NYMC Faculty Publications

A 27-Year-Old Woman with an Exacerbation of Chronic Asthma Due to Influenza A Presenting with Pneumomediastinum, Retropharyngeal Emphysema, and Subcutaneous Emphysema

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Resident/Fellow, Faculty

Journal Title

The American Journal of Case Reports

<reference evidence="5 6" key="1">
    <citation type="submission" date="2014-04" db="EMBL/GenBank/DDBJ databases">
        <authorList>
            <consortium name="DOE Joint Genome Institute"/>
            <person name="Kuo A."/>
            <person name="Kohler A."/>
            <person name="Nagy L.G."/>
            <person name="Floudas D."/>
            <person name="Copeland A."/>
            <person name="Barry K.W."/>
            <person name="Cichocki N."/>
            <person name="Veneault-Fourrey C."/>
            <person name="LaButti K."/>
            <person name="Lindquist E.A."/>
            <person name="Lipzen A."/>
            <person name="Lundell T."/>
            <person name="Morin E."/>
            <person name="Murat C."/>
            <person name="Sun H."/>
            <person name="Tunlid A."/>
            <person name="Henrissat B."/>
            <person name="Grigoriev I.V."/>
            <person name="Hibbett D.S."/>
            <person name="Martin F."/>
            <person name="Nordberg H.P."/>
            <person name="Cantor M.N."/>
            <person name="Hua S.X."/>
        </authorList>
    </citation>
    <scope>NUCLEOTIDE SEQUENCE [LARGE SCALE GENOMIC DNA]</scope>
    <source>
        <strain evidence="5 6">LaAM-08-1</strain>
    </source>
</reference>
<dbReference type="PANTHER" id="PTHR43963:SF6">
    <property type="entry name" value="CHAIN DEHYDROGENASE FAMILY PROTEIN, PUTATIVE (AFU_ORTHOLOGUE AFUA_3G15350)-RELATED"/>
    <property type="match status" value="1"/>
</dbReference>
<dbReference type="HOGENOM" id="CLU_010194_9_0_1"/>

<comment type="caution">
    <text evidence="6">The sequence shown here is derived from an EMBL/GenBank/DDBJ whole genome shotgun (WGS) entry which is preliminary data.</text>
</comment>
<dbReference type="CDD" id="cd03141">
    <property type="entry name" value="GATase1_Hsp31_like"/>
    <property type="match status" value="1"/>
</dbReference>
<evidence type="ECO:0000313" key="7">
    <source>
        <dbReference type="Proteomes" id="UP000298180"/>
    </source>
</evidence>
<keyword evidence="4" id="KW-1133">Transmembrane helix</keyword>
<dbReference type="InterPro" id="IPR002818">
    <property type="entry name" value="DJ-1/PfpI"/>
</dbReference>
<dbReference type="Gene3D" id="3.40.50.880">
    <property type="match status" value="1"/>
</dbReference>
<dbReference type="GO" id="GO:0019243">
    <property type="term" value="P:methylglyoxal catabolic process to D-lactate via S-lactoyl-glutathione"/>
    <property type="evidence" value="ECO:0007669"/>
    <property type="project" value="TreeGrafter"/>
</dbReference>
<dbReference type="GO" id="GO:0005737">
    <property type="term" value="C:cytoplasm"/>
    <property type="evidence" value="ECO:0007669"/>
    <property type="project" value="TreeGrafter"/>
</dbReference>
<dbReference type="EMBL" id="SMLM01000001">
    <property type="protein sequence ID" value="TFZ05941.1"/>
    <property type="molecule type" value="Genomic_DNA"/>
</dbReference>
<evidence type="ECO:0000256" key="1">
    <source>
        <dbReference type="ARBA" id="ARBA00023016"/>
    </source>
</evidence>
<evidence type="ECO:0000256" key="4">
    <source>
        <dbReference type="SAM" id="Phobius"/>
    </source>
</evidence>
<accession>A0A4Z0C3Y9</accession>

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BACKGROUND Influenza infection can trigger an asthma exacerbation, which can lead to spontaneous pneumomediastinum. This is a rare condition that typically occurs after a sudden increase in intra-alveolar pressure. Pneumomediastinum is usually a benign condition that can be treated with supportive care, and it can be accompanied by subcutaneous emphysema. However, it can progress to retropharyngeal emphysema, as reported in this case. This report is of a 27-year-old patient with past medical history of well-controlled asthma presenting for acute exacerbation of asthma secondary to influenza A infection who developed pneumomediastinum, subcutaneous emphysema, and retropharyngeal emphysema. To the best of our knowledge, there is only one case in literature that has reported a similar presentation secondary to influenza A infection. CASE REPORT We report a 27-year-old woman with well-controlled asthma who presented with chest pain, shortness of breath, throat pressure, dry cough, and expiratory wheezing as an acute exacerbation of asthma secondary to influenza A infection. On chest imaging, she was found to have spontaneous pneumomediastinum, subcutaneous emphysema, and retropharyngeal emphysema. Her symptoms were resolved with supportive measures and control of asthma symptoms. CONCLUSIONS This case highlights these atypical complications of asthma exacerbations. Although these complications are typically benign and can resolve with supportive measures, severe cases can lead to acute airway compromise, pneumothorax, tension pneumomediastinum, or tension pneumopericardium. This case also shows how important it is to consider chest radiographs in any young patient with an asthma exacerbation who has symptoms or signs suggestive of extra-alveolar air.